Global Mining Growth Drains SA's Pool of Engineers


"Mining giants are swiping up South Africa's well-trained engineers."

Mining Weekly, Loni Prinsloo

The battle for talent in the global mining industry is impacting on South Africa's pool of mining engineers, PricewaterhouseCoopers Africa Mining Head Hein Boegman said.

"South African mining engineers are generally well trained, and we are seeing our engineers being picked up by the big companies such as BHP Billiton and others across the globe," he said at the Johannesburg release of PwC's 'The game has changed' report.

PwC director Stefan de Klerk said that companies were paying 'top dollar' for limited skills, and questioned whether South African firms would be able to retain their mining engineers.

Boegman also questioned whether South Africa's labor environment would allow the country to import mining skills from other parts of the world.

The report highlighted that the world's top-40 mining companies have announced $300-billion of capital expenditure (CAPEX), of which $120-billion would be spent in 2011.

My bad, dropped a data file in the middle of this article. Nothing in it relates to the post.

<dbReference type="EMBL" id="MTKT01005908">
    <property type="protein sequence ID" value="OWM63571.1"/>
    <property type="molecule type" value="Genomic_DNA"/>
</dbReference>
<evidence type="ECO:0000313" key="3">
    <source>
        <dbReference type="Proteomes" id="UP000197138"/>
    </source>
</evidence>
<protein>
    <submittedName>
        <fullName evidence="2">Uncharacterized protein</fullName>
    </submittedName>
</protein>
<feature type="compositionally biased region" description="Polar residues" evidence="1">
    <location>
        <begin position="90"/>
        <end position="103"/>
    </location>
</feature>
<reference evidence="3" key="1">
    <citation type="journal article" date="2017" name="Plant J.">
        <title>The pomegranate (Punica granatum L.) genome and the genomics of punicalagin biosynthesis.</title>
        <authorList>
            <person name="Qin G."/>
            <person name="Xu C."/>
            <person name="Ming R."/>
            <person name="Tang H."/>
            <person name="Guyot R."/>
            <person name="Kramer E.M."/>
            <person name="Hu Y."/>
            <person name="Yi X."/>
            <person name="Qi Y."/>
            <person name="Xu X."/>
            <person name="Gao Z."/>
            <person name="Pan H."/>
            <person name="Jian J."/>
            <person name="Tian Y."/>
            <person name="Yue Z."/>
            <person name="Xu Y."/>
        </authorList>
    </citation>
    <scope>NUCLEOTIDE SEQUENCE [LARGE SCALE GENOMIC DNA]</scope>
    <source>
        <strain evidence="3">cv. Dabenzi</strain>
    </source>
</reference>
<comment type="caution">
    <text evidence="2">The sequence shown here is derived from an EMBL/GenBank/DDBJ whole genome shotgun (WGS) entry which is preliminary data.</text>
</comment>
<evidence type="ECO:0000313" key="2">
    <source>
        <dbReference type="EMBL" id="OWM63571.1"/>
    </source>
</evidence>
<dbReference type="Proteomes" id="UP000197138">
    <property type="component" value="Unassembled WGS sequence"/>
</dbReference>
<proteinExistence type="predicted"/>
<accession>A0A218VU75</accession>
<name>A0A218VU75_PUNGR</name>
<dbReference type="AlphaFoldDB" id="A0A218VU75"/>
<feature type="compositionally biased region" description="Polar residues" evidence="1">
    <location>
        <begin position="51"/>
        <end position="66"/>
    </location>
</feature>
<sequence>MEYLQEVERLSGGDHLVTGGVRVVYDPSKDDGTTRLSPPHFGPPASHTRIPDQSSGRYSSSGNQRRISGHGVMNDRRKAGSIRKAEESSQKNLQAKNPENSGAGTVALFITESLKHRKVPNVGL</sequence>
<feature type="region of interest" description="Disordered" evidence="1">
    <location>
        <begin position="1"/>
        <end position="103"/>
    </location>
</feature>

The world's top three mining companies, BHP Billiton, Vale and Rio Tinto, would spend about half of the $300-billion.

De Klerk explained that a significant portion of capex would be invested in Africa, even though it was hard to quantify the exact amount.

However, it seemed that South Africa would not be able to attract a significant portion of the mining investment.

Boegman said that market capitalization for companies included in the top 40 had increased 26% over the past year from $6,5-billion to $11-billion. South Africa currently has three companies included in this grouping, including AngloGold Ashanti, Gold Fields and Impala Platinum.

The composition of the top global mining companies had also seen a significant shift from traditional mining markets, in which South Africa was included, to emerging mining markets.

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